Years later Einstein retracted his universal constant statement as the greatest mistake of his career, when the astronomer Hubble pointed out to him that stars have a Doppler Red Shift, proving that the universe is in motion. We know the universe is in motion because of the Doppler Effect, the shift to the infrared spectrum, visible in stars, indicating they are moving away from us. That may indicate that the universe is either expanding or contracting.
A common illustration of the Doppler Effect uses trains and a train station. When a train is approaching, passing, and going away, the changes in the sound of the whistle and the engine noises are an example of the Doppler Effect. In the case of light and more distant objects such as stars, the Doppler Effect will appear as a shift in the light spectrums. A star approaching us will have a shift toward the ultraviolet spectrum. For stars receding or going away, the shift will be toward the infrared spectrum.
The second theory is that the big bang is true and the universe is infinite. Gravitational forces are too weak to hold it together and it will expand for eternity. This is the current position of mainstream Physics and Astronomy today, and the one you must hold to if you expect to be published in academic circles. This is Stephen Hawking’s position.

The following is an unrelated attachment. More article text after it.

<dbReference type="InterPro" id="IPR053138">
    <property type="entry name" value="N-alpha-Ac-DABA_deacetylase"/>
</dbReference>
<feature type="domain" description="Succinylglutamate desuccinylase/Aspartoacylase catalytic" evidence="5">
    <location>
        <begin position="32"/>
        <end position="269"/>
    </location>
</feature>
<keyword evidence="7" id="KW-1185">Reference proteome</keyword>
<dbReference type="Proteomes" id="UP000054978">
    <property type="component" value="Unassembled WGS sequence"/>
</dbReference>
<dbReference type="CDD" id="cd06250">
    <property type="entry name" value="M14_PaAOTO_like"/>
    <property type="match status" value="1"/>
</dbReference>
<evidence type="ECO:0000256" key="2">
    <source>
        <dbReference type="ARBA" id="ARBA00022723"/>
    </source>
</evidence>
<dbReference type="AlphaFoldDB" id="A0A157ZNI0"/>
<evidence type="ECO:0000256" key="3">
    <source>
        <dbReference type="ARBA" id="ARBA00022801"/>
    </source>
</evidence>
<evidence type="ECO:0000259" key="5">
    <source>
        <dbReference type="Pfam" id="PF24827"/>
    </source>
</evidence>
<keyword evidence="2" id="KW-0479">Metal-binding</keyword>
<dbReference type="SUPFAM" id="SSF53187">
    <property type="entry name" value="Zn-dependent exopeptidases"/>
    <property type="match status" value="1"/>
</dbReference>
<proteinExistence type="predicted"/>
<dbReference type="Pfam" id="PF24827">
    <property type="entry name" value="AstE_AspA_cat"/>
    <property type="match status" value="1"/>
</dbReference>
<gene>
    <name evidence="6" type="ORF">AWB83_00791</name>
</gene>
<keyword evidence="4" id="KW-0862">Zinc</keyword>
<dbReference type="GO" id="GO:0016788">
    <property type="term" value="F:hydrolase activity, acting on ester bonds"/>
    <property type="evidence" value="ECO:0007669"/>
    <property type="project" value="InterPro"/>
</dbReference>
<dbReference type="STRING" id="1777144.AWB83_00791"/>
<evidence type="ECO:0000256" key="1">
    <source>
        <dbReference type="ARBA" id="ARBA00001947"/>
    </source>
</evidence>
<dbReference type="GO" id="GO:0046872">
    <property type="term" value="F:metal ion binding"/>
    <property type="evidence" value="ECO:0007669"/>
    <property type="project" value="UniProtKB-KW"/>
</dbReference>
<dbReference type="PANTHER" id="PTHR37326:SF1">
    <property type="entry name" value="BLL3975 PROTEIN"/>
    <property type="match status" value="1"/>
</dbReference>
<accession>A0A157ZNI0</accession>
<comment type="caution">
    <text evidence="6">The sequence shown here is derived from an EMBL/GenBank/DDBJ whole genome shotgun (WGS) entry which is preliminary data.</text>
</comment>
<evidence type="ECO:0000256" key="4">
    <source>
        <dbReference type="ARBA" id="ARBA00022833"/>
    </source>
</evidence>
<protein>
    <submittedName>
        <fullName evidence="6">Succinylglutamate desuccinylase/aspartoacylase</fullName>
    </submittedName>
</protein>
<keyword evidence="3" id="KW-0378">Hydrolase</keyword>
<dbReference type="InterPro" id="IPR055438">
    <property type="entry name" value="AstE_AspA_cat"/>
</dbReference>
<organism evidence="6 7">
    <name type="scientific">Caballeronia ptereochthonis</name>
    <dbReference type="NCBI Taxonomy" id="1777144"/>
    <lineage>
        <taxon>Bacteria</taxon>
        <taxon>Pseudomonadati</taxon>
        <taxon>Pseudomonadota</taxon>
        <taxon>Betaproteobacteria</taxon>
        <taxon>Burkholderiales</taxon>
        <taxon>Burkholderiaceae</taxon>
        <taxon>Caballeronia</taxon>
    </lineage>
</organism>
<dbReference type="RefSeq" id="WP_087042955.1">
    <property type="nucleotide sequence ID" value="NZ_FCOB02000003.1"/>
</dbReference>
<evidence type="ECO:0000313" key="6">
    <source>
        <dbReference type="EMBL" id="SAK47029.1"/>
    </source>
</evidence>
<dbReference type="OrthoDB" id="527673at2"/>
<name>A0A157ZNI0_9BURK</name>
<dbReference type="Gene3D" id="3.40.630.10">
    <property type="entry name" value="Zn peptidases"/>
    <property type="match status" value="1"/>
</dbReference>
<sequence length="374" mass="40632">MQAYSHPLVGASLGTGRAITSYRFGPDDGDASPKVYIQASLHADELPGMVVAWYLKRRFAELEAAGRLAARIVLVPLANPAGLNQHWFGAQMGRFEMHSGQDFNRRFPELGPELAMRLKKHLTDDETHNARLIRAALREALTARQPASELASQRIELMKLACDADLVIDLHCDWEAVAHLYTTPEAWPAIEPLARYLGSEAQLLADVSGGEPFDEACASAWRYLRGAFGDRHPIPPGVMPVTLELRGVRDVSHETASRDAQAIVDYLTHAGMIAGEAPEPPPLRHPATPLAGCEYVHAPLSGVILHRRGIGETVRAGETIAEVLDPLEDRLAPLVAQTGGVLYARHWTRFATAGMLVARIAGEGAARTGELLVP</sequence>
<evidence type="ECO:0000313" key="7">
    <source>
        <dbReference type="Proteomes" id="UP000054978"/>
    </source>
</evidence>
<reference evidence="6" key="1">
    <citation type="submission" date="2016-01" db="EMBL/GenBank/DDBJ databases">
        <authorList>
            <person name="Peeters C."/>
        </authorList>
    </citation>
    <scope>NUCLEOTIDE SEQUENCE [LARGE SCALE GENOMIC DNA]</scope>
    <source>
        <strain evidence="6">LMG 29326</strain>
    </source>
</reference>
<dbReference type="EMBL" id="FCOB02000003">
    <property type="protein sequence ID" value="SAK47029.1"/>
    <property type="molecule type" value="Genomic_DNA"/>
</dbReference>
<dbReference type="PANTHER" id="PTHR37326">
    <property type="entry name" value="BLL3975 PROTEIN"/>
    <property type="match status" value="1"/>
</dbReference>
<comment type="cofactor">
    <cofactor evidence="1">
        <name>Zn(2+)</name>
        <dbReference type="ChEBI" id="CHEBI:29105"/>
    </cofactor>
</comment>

The third possibility is that the universe will run out of the expansion force from the big bang. Gravitational force will pull it back together in what is sometimes called the Big Crunch, collapsing it back into a Black Hole. Some “mainstream” Physicists hold this view, but believe that it does not matter since we are still in the expansion stage and the Big Crunch is billions of years into the future. But the appearance of the Doppler Effect, that of distance increasing between Earth and other bodies, might actually be the universe collapsing. The Doppler red shift might mean we are pulling away from all other stars because we are in the lead, rushing toward a Black Hole and we are the closest to the event horizon.
The same Doppler effect is achieved whether you are at the station listening to a passing train’s whistle, or riding past in a train, listening to a whistle on a train sitting at the station. This is a minority position among physicists and implies that we are rapidly approaching the “Big Crunch,” the end of the universe as we know it, where we return to the original singularity.
These are the major positions postulated by Physics. Though there are many, many other positions and many, many variations on these positions, the important fact is that they are all religious beliefs which can never be proved. We can observe and measure the universe and some observations fit some models better than others, there is no scientific data on origins.
Sources include Einstein’s The Evolution of Physics and Stephen Hawking’s A Brief History of Time and The Universe In a Nutshell.
This work appears as an appendix in The Conflict of the Ages Part One: The Scientific History of Origins. 1.99 cents gets student or teacher editions.